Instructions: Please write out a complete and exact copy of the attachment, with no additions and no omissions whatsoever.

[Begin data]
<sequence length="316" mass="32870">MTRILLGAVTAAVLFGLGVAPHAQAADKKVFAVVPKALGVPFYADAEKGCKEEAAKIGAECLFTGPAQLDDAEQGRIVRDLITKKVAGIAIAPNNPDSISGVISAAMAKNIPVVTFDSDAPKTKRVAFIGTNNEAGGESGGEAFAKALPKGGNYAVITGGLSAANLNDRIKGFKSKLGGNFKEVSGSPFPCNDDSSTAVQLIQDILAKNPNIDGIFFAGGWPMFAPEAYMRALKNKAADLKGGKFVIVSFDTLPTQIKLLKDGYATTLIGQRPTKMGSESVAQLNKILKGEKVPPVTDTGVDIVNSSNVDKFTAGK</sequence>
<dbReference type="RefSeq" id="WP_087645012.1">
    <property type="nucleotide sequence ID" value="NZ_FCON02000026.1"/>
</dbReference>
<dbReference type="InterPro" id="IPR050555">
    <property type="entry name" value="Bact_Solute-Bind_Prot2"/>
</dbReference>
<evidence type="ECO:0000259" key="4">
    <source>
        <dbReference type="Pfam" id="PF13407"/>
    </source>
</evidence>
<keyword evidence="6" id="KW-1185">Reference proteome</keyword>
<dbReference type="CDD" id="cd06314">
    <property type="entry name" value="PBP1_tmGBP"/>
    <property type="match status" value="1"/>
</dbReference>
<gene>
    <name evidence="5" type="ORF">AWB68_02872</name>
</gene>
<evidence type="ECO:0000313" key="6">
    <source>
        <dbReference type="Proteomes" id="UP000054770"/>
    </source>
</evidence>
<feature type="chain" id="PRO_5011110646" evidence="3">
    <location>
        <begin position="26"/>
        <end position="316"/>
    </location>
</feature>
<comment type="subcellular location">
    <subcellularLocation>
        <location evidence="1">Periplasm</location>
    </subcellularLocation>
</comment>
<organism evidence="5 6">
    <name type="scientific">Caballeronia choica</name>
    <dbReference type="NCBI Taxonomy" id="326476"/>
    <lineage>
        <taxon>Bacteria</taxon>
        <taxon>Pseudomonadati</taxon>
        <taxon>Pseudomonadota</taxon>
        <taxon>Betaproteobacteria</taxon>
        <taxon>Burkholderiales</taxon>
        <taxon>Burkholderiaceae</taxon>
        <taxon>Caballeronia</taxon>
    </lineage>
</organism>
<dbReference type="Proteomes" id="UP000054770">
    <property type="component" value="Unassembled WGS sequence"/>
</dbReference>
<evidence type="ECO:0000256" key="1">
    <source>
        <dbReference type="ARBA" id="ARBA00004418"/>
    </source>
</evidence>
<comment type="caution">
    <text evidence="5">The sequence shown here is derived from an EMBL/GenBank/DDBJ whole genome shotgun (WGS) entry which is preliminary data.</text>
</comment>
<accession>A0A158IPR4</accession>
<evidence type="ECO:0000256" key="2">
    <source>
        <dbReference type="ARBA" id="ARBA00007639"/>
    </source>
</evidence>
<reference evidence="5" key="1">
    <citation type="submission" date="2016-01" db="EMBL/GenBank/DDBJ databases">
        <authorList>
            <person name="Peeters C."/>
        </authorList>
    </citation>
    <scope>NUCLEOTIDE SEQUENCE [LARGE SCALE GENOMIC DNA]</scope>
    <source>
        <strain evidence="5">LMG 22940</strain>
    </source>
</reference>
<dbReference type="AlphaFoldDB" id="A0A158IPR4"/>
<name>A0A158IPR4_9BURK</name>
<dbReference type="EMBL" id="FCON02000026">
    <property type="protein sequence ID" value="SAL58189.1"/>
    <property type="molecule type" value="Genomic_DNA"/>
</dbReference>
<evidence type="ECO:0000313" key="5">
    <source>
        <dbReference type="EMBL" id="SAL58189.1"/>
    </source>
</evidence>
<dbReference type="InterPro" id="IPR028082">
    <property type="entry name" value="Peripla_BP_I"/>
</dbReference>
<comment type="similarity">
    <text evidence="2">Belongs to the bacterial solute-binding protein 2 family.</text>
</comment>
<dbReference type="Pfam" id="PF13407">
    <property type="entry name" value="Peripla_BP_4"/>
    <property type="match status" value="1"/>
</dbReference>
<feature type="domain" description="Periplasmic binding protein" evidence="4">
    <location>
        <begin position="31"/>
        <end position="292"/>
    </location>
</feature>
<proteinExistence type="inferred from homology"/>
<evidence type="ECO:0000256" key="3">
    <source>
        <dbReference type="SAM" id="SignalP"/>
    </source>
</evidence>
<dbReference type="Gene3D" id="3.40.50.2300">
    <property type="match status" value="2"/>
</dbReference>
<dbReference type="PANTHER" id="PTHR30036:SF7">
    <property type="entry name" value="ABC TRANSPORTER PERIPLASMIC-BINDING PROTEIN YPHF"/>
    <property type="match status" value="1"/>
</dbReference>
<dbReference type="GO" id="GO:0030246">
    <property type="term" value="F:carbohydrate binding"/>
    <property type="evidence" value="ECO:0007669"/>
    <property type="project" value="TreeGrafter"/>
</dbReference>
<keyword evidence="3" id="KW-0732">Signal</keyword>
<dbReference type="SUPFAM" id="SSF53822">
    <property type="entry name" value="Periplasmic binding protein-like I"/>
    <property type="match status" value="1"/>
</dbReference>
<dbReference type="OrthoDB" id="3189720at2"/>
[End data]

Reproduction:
<sequence length="316" mass="32870">MTRILLGAVTAAVLFGLGVAPHAQAADKKVFAVVPKALGVPFYADAEKGCKEEAAKIGAECLFTGPAQLDDAEQGRIVRDLITKKVAGIAIAPNNPDSISGVISAAMAKNIPVVTFDSDAPKTKRVAFIGTNNEAGGESGGEAFAKALPKGGNYAVITGGLSAANLNDRIKGFKSKLGGNFKEVSGSPFPCNDDSSTAVQLIQDILAKNPNIDGIFFAGGWPMFAPEAYMRALKNKAADLKGGKFVIVSFDTLPTQIKLLKDGYATTLIGQRPTKMGSESVAQLNKILKGEKVPPVTDTGVDIVNSSNVDKFTAGK</sequence>
<dbReference type="RefSeq" id="WP_087645012.1">
    <property type="nucleotide sequence ID" value="NZ_FCON02000026.1"/>
</dbReference>
<dbReference type="InterPro" id="IPR050555">
    <property type="entry name" value="Bact_Solute-Bind_Prot2"/>
</dbReference>
<evidence type="ECO:0000259" key="4">
    <source>
        <dbReference type="Pfam" id="PF13407"/>
    </source>
</evidence>
<keyword evidence="6" id="KW-1185">Reference proteome</keyword>
<dbReference type="CDD" id="cd06314">
    <property type="entry name" value="PBP1_tmGBP"/>
    <property type="match status" value="1"/>
</dbReference>
<gene>
    <name evidence="5" type="ORF">AWB68_02872</name>
</gene>
<evidence type="ECO:0000313" key="6">
    <source>
        <dbReference type="Proteomes" id="UP000054770"/>
    </source>
</evidence>
<feature type="chain" id="PRO_5011110646" evidence="3">
    <location>
        <begin position="26"/>
        <end position="316"/>
    </location>
</feature>
<comment type="subcellular location">
    <subcellularLocation>
        <location evidence="1">Periplasm</location>
    </subcellularLocation>
</comment>
<organism evidence="5 6">
    <name type="scientific">Caballeronia choica</name>
    <dbReference type="NCBI Taxonomy" id="326476"/>
    <lineage>
        <taxon>Bacteria</taxon>
        <taxon>Pseudomonadati</taxon>
        <taxon>Pseudomonadota</taxon>
        <taxon>Betaproteobacteria</taxon>
        <taxon>Burkholderiales</taxon>
        <taxon>Burkholderiaceae</taxon>
        <taxon>Caballeronia</taxon>
    </lineage>
</organism>
<dbReference type="Proteomes" id="UP000054770">
    <property type="component" value="Unassembled WGS sequence"/>
</dbReference>
<evidence type="ECO:0000256" key="1">
    <source>
        <dbReference type="ARBA" id="ARBA00004418"/>
    </source>
</evidence>
<comment type="caution">
    <text evidence="5">The sequence shown here is derived from an EMBL/GenBank/DDBJ whole genome shotgun (WGS) entry which is preliminary data.</text>
</comment>
<accession>A0A158IPR4</accession>
<evidence type="ECO:0000256" key="2">
    <source>
        <dbReference type="ARBA" id="ARBA00007639"/>
    </source>
</evidence>
<reference evidence="5" key="1">
    <citation type="submission" date="2016-01" db="EMBL/GenBank/DDBJ databases">
        <authorList>
            <person name="Peeters C."/>
        </authorList>
    </citation>
    <scope>NUCLEOTIDE SEQUENCE [LARGE SCALE GENOMIC DNA]</scope>
    <source>
        <strain evidence="5">LMG 22940</strain>
    </source>
</reference>
<dbReference type="AlphaFoldDB" id="A0A158IPR4"/>
<name>A0A158IPR4_9BURK</name>
<dbReference type="EMBL" id="FCON02000026">
    <property type="protein sequence ID" value="SAL58189.1"/>
    <property type="molecule type" value="Genomic_DNA"/>
</dbReference>
<evidence type="ECO:0000313" key="5">
    <source>
        <dbReference type="EMBL" id="SAL58189.1"/>
    </source>
</evidence>
<dbReference type="InterPro" id="IPR028082">
    <property type="entry name" value="Peripla_BP_I"/>
</dbReference>
<comment type="similarity">
    <text evidence="2">Belongs to the bacterial solute-binding protein 2 family.</text>
</comment>
<dbReference type="Pfam" id="PF13407">
    <property type="entry name" value="Peripla_BP_4"/>
    <property type="match status" value="1"/>
</dbReference>
<feature type="domain" description="Periplasmic binding protein" evidence="4">
    <location>
        <begin position="31"/>
        <end position="292"/>
    </location>
</feature>
<proteinExistence type="inferred from homology"/>
<evidence type="ECO:0000256" key="3">
    <source>
        <dbReference type="SAM" id="SignalP"/>
    </source>
</evidence>
<dbReference type="Gene3D" id="3.40.50.2300">
    <property type="match status" value="2"/>
</dbReference>
<dbReference type="PANTHER" id="PTHR30036:SF7">
    <property type="entry name" value="ABC TRANSPORTER PERIPLASMIC-BINDING PROTEIN YPHF"/>
    <property type="match status" value="1"/>
</dbReference>
<dbReference type="GO" id="GO:0030246">
    <property type="term" value="F:carbohydrate binding"/>
    <property type="evidence" value="ECO:0007669"/>
    <property type="project" value="TreeGrafter"/>
</dbReference>
<keyword evidence="3" id="KW-0732">Signal</keyword>
<dbReference type="SUPFAM" id="SSF53822">
    <property type="entry name" value="Periplasmic binding protein-like I"/>
    <property type="match status" value="1"/>
</dbReference>
<dbReference type="OrthoDB" id="3189720at2"/>